• LLADYBIRD March 15, 2016 at 2:07 pm #

      I used to hate doing zippers too, but I found that after practicing them a LOT, they get sooo much easier. So my advice is to just practice over and over until they aren’t a nemesis anymore πŸ™‚ But I also think that taking a class is a fantastic idea! It’s amazing the little tips and tricks you learn in those settings (even as the teacher – I usually leave with some sort of new knowledge. It’s pretty awesome!), and being able to perfect a new technique under someone’s guidance is always a plus πŸ™‚ And yay always happy to hear that you like my blog + tutorials πŸ˜€

      • vintage51 March 15, 2016 at 5:09 pm #

        Thanks for the vote of confidence. It helps if I go in with a good attitude before inserting the zipper. I will be doing that tomorrow and probably putting the dress creation up as a post soon. Thanks for the great comments, Cheers, Michele

      • vintage51 March 17, 2016 at 11:51 am #

        I posted a thank you to you for helping me out with my hidden zipper problem. Just finished a dress refashioned from the bed linens, I just have to hem it and sew on the hook and eye at the top and it will be done. Thank you so much for your words of encouragement, it really helped. This project’s hidden zipper went in a dream cause I took your words of advice and practice on a scrap fabric with a reclaimed zipper til I got it right. Thank you so much. Cheers, Michele

  13. charlottepb March 15, 2016 at 1:57 pm #

    a lovely top.
    thanks for the advice on stabilizers.

    • LLADYBIRD March 15, 2016 at 2:08 pm #

      Thank you! I’m glad you like it πŸ™‚

  14. PsychicKathleen March 15, 2016 at 2:51 pm #

    I took your idea to heart and immediately went out and bought some spray stabilizer. I’ve always hesitated because I really hate aerosols because they get all over the place πŸ™‚ I found some stabilizer in a pump which makes me happy! Thank you for spurring me πŸ™‚ I love your material – there is nothing in the world like silk crepe and in poka dot it’s just beautiful. I always appreciate it when people share their process along with the finished garment.

    • LLADYBIRD March 15, 2016 at 3:09 pm #

      Ah, that is awesome! I confess I like the aerosol, but I know what you mean about it getting all over the place and it’s certainly annoying. Glad you found some with a pump though πŸ˜€ And thank you!

  15. Meris - The Fabric Alchemist March 15, 2016 at 2:53 pm #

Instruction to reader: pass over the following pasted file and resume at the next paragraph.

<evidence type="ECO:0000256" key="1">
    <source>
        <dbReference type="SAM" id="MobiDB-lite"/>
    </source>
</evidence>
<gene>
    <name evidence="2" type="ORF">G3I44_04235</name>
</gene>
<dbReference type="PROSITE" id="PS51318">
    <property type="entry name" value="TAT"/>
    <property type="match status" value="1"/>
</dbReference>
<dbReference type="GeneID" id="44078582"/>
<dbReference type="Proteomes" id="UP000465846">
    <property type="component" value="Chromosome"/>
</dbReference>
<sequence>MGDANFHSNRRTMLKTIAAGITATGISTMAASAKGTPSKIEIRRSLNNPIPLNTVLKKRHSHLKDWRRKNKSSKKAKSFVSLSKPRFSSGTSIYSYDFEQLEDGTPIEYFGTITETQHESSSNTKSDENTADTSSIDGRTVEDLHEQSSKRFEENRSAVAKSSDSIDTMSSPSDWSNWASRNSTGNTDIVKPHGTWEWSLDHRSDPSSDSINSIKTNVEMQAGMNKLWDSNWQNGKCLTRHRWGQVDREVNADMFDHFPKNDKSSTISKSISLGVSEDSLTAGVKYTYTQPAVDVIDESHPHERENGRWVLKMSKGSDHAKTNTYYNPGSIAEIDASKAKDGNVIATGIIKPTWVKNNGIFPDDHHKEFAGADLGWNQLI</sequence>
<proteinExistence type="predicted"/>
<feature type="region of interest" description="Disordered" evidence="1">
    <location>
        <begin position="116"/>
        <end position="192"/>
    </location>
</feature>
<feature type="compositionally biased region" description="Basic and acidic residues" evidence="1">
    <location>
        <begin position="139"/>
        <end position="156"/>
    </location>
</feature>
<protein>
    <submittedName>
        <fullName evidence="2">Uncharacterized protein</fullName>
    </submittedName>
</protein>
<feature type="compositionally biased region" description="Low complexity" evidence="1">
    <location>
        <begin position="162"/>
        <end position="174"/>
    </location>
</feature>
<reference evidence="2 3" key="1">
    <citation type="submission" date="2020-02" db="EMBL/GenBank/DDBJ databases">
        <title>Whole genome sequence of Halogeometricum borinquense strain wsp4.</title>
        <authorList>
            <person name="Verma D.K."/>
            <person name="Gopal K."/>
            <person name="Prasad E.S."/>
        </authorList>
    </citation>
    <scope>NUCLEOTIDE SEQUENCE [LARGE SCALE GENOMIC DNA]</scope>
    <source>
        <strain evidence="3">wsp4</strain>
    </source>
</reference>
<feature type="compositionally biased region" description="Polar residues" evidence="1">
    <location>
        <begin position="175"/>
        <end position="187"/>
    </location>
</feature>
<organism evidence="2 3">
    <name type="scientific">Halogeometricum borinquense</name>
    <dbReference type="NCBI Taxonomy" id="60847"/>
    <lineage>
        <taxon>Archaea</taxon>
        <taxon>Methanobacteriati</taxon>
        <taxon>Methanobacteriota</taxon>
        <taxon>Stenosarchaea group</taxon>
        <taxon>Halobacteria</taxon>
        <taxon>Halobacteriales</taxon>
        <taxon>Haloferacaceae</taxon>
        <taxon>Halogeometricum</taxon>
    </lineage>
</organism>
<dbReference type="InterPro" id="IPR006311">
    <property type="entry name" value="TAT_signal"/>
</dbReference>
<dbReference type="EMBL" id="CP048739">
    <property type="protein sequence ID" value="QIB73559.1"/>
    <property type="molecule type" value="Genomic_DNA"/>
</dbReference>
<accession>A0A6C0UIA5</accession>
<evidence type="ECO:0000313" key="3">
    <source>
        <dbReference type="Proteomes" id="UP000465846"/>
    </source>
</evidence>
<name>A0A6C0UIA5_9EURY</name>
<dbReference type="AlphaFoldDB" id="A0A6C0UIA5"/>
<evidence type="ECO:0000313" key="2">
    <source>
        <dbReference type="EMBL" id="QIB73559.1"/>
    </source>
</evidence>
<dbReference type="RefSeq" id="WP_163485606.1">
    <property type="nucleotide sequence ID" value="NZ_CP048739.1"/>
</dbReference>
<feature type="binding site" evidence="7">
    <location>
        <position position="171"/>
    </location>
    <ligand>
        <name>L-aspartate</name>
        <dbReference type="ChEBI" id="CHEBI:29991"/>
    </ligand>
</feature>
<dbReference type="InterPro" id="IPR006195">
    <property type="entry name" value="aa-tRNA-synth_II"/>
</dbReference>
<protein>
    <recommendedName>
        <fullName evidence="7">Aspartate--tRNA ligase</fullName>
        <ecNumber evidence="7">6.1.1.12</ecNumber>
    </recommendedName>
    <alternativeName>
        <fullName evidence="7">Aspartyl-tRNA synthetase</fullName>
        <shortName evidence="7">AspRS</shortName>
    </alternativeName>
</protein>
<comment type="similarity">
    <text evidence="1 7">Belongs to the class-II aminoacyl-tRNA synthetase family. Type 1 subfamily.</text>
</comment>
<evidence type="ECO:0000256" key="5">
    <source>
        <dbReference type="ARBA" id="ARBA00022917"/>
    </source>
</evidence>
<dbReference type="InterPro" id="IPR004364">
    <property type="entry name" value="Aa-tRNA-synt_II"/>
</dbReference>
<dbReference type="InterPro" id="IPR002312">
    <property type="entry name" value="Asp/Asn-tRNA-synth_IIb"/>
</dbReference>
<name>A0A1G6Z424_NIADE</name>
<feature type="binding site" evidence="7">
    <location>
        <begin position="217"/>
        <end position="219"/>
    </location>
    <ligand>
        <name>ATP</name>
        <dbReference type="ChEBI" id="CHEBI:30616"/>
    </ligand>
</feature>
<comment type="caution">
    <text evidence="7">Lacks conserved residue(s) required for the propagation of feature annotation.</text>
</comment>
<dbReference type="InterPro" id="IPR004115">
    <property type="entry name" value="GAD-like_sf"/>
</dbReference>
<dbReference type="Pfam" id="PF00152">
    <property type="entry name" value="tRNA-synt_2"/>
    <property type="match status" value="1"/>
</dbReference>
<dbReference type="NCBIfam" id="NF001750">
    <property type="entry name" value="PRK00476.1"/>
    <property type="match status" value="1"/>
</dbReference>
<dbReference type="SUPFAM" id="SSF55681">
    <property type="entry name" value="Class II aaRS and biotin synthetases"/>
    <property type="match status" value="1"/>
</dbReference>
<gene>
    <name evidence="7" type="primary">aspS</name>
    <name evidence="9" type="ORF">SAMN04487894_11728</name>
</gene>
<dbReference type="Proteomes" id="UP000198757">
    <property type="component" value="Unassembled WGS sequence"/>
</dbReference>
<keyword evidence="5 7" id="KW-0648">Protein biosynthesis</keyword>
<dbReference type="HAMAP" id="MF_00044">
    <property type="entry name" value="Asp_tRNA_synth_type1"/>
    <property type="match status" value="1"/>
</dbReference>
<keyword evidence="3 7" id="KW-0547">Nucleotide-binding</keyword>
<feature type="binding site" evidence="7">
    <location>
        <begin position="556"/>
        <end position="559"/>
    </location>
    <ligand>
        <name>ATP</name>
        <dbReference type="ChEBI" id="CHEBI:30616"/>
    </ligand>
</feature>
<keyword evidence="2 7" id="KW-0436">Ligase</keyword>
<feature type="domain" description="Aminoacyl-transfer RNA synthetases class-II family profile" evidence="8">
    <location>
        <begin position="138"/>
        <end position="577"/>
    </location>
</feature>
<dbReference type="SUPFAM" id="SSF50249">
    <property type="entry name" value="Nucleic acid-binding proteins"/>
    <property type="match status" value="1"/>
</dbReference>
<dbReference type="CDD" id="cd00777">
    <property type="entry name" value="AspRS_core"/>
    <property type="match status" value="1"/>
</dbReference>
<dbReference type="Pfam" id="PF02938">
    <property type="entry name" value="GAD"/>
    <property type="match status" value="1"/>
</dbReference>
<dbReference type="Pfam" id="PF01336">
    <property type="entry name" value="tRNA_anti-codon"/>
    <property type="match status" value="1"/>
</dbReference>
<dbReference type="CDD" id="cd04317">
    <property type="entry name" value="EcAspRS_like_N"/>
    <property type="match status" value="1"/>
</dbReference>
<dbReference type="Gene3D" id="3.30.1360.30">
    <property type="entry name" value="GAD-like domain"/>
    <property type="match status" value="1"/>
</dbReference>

Thank you for the construction details! I too love french seams, but I have been using different seam allowance amounts and they never are as thin as yours are. So I’ll be giving your method a try. Your work and personal style are a great inspiration – we seem to like many similar patterns and fabric, or at least your choices of fabrics always are things I like. Thank you for your great blog!

    • LLADYBIRD March 15, 2016 at 3:10 pm #

      Thank you! I used to do my French seams with wider seam allowances as well – 1/4 and then 3/8 – until I started working for a dressmaker, and her and all the other seamstresses made fun of my French seams and called them “fat seams” hahahaha. I started making them thinner after that. It’s a bit more work since they need to be trimmed down, but I love how delicate they look πŸ™‚

  16. Naomi March 15, 2016 at 4:02 pm #

    Adorbs! ❀

  17. Shayna March 15, 2016 at 4:03 pm #

    To save the fiddly pressing on a French seam, press the wst seam first and trim the two sides to 1/8″ separately. Makes the cutting double but it lies so beautifully.

    • Inclement March 16, 2016 at 5:41 am #

      Shayna, “press the [???] seam first”? What’s that word? I tried but couldn’t figure it out from context, sorry & thanks!

  18. Ines March 15, 2016 at 4:45 pm #

    I love your atte tirΓ³n to detail, bias hems awesome! It looks so tidy and great! Really pretty blouse! Thanks for posting steps, very useful!

  19. awfully nice March 15, 2016 at 5:14 pm #

    Damn this shirt looks so good! And you give the best tips – I’m always referring back to your posts for your tips and tutorials.

  20. Addie Marie March 15, 2016 at 8:53 pm #

    Love this shirt! Can’t wait to see how you wear it. Your Easter outfit that you linked back to has always been one of my favorites – that yellow skirt! I need more yellow in my life.

  21. Jennifer A March 15, 2016 at 10:13 pm #

    Perfect timing for your post. I was just asking my mom to come over and show me how to make a french seam. Now I don’t have to πŸ™‚

  22. katrynarae March 16, 2016 at 2:24 am #

    I love this style of blouse. Print, fabric and pattern perfection, can’t wait to see the whole outfit. One day I will venture into working with silk….

  23. sewing Γ  la carte March 16, 2016 at 5:30 am #

    It looks great. Thanks for sharing all the sewing advices.

  24. Pippa March 16, 2016 at 5:42 am #

    This is lovely, I agree that it could have been really girly but it manages to look classy rather than cutesy. πŸ™‚

  25. Crea Logboek March 16, 2016 at 7:35 am #

    What a great looking blouse!
    Thank you for the progress pictures and the explanations. I think I am going to give the french seams and your hemming method a try on my first blouse (to be made soon, with a lot of ‘firsts’). Not looking forward to the buttonholes, though. πŸ˜‰

  26. Nakisha March 24, 2016 at 12:43 pm #

    Oh I love this ❀

  27. Susan April 18, 2016 at 2:27 pm #

    What a fantastic blouse! You make the cutest stuff! As for the Spiegel sewing machine, have you tried it through very many layers (like when making jeans for example)? I’d love to give it a try as a backup to my Juki straight stitch. Sometimes I think the one I have might snap!

  28. Ronja April 18, 2016 at 9:33 pm #

    How did you end up finishing the neckline seam and the edges of the bow? I would love to see some photos of that! Attaching things that are different lengths is always a challenge for me!